So, lesson learned: Download the titles you’re listening to. Or you may lose them mid-book.

My rating: 3/5

Pros: Free for 30 days (or 60 days w/ referral link), cheaper than Audible for paid and not limited to one book a month, no wait time for titles, great selection of audiobooks, can refer a friend for a free month of membership
Cons: Poor selection of ebooks, possibility of losing saved titles without warning (including ones you’re currently reading), limit to how many new titles you can listen to despite being advertised as “unlimited”
Cost after trial: $8.99/month


If you are new to audible, you can get a 30 day free trial, which currently comes with 3 credits (1 credit = 1 audiobook). They also currently have a small selection of totally free books that you can listen to (for as long as the schools are closed), you can see those titles HERE.

My rating: 4/5

Pros: Free for 30 days with 3 titles, no wait time for titles, awesome selection (and sometimes exclusive audiobooks), app is user friendly, ability to return titles you don’t like, you get to keep the audiobooks even if you cancel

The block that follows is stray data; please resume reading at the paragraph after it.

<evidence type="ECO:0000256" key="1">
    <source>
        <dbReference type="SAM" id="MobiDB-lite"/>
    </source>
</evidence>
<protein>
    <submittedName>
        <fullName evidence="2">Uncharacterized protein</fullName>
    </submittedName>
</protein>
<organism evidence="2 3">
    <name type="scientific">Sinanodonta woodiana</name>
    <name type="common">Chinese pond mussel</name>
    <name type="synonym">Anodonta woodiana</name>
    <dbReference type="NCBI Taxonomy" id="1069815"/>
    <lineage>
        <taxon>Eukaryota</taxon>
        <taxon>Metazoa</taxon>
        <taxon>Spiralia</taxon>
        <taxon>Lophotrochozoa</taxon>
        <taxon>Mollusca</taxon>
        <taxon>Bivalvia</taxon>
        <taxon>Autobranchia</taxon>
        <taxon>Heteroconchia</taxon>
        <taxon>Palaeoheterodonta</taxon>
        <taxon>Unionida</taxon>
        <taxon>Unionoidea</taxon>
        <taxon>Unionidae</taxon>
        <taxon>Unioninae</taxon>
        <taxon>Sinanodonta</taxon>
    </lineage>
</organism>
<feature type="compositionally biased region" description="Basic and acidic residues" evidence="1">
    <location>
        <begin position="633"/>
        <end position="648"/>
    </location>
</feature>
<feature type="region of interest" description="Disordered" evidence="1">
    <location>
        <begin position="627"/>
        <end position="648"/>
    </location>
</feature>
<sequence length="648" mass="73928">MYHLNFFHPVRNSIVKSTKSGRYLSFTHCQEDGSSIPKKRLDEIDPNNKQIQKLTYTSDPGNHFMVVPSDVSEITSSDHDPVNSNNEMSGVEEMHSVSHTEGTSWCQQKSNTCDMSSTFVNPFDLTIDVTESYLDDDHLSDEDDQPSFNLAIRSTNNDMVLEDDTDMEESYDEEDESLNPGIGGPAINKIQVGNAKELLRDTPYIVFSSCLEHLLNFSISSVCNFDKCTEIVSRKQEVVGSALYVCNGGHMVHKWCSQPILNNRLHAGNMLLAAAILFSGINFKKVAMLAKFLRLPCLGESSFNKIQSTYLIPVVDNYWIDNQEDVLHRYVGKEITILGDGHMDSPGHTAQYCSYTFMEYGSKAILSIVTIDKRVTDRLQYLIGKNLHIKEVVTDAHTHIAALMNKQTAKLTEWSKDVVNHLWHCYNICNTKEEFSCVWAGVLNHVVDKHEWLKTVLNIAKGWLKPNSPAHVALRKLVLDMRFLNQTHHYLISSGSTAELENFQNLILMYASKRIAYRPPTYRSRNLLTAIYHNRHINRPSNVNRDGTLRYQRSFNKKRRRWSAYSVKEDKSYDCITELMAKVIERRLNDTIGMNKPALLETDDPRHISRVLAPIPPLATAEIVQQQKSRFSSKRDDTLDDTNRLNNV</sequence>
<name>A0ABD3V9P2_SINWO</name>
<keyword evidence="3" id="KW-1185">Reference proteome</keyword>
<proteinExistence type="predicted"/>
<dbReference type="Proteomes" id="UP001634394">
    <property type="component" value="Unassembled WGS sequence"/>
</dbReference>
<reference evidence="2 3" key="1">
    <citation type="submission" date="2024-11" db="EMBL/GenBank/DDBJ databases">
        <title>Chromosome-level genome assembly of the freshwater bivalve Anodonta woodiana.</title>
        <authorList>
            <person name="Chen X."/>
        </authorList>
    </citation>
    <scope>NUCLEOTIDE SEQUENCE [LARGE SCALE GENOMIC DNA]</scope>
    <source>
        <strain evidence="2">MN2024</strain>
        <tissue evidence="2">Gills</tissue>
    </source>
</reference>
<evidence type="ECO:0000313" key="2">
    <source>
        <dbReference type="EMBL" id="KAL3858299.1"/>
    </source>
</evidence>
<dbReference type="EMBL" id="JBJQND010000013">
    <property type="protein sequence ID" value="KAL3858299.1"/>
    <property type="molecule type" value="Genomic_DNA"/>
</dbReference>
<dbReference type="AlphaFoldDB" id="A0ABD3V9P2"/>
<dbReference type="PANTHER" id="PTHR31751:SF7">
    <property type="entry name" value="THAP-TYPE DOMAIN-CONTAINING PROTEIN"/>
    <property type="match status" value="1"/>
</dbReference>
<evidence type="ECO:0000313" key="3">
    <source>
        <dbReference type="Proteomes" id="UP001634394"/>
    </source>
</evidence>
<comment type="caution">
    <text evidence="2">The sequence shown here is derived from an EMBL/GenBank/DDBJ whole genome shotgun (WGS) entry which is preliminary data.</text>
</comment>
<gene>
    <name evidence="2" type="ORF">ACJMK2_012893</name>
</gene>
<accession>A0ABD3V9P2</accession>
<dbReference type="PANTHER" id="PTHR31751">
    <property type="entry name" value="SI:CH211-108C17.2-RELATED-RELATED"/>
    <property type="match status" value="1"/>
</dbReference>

Cons: Expensive, you only get one book per month if you pay monthly
Cost after trial: $14.99 if you pay monthly

This one offers a free 30 day trial, which includes 2 audiobooks of your choice plus one of their picks. See their site HERE.

However, after the trial, it’s the same price as Audible, which is why I didn’t continue my membership. For the same price, Audible has a WAY better selection and a much more user friendly system. With Audibooks, if you listen at 1.25x speed, the playback is distorted. Which was a major no for me.

My rating: 1/5

Pros: Free for 30 days with 3 titles, no wait time for titles
Cons: Expensive after trial, same price as Audible for less selection, app is not user friendly, can’t listen at any speed but 1x without distortion
Cost after trial: $14.99/month

I will try to keep this updated as I find more sources. If you know of any that I missed, please let me know!

What are your favorite reading resources? Have you tried any of the ones I mentioned? If so, what do you think about them?

Jessi (Geo)

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2 responses to “Free Reading Resources (for When You’re Social Distancing)

  1. Libby is absolutely amazing! I also use cloudLibrary, which offers ebooks and audiobooks from your library. Not sure if many libraries put their catalogs on cloudLibrary, but it’s an app that is easy to use and one I use the most. is an awesome audiobook subscription that supports an independent book store of your choice.

    • Oh thanks for sharing! Aw, my library isn’t using cloudLibrary, that’s a shame. It looks like Libro is paid, but I’ll definitely check it out for a cheaper alternative to Audible when I need it!